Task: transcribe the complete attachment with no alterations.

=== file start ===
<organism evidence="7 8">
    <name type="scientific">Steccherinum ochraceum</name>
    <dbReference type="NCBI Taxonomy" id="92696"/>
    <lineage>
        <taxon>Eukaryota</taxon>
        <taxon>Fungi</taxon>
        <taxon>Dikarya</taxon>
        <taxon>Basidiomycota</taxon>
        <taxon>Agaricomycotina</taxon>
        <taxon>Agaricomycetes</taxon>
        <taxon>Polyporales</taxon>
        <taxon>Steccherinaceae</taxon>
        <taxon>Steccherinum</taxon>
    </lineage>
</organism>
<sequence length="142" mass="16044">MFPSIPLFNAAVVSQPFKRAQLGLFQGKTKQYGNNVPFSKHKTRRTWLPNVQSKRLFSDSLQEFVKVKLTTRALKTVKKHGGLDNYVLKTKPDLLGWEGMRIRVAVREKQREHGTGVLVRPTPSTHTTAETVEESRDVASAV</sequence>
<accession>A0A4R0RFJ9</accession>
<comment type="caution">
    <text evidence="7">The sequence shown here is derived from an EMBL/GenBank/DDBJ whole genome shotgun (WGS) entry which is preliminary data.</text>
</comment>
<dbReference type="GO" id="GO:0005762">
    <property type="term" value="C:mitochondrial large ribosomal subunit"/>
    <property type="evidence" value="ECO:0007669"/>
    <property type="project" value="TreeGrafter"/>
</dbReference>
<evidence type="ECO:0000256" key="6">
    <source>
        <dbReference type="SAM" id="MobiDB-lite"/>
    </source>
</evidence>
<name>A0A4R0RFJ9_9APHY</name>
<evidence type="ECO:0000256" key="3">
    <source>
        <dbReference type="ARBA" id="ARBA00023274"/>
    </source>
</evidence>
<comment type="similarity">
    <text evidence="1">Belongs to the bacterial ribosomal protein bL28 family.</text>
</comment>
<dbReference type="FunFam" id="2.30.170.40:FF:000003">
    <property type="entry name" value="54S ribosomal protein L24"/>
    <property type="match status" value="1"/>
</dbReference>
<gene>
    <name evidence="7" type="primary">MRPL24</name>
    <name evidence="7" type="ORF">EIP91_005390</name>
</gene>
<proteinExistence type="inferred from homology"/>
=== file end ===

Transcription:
<organism evidence="7 8">
    <name type="scientific">Steccherinum ochraceum</name>
    <dbReference type="NCBI Taxonomy" id="92696"/>
    <lineage>
        <taxon>Eukaryota</taxon>
        <taxon>Fungi</taxon>
        <taxon>Dikarya</taxon>
        <taxon>Basidiomycota</taxon>
        <taxon>Agaricomycotina</taxon>
        <taxon>Agaricomycetes</taxon>
        <taxon>Polyporales</taxon>
        <taxon>Steccherinaceae</taxon>
        <taxon>Steccherinum</taxon>
    </lineage>
</organism>
<sequence length="142" mass="16044">MFPSIPLFNAAVVSQPFKRAQLGLFQGKTKQYGNNVPFSKHKTRRTWLPNVQSKRLFSDSLQEFVKVKLTTRALKTVKKHGGLDNYVLKTKPDLLGWEGMRIRVAVREKQREHGTGVLVRPTPSTHTTAETVEESRDVASAV</sequence>
<accession>A0A4R0RFJ9</accession>
<comment type="caution">
    <text evidence="7">The sequence shown here is derived from an EMBL/GenBank/DDBJ whole genome shotgun (WGS) entry which is preliminary data.</text>
</comment>
<dbReference type="GO" id="GO:0005762">
    <property type="term" value="C:mitochondrial large ribosomal subunit"/>
    <property type="evidence" value="ECO:0007669"/>
    <property type="project" value="TreeGrafter"/>
</dbReference>
<evidence type="ECO:0000256" key="6">
    <source>
        <dbReference type="SAM" id="MobiDB-lite"/>
    </source>
</evidence>
<name>A0A4R0RFJ9_9APHY</name>
<evidence type="ECO:0000256" key="3">
    <source>
        <dbReference type="ARBA" id="ARBA00023274"/>
    </source>
</evidence>
<comment type="similarity">
    <text evidence="1">Belongs to the bacterial ribosomal protein bL28 family.</text>
</comment>
<dbReference type="FunFam" id="2.30.170.40:FF:000003">
    <property type="entry name" value="54S ribosomal protein L24"/>
    <property type="match status" value="1"/>
</dbReference>
<gene>
    <name evidence="7" type="primary">MRPL24</name>
    <name evidence="7" type="ORF">EIP91_005390</name>
</gene>
<proteinExistence type="inferred from homology"/>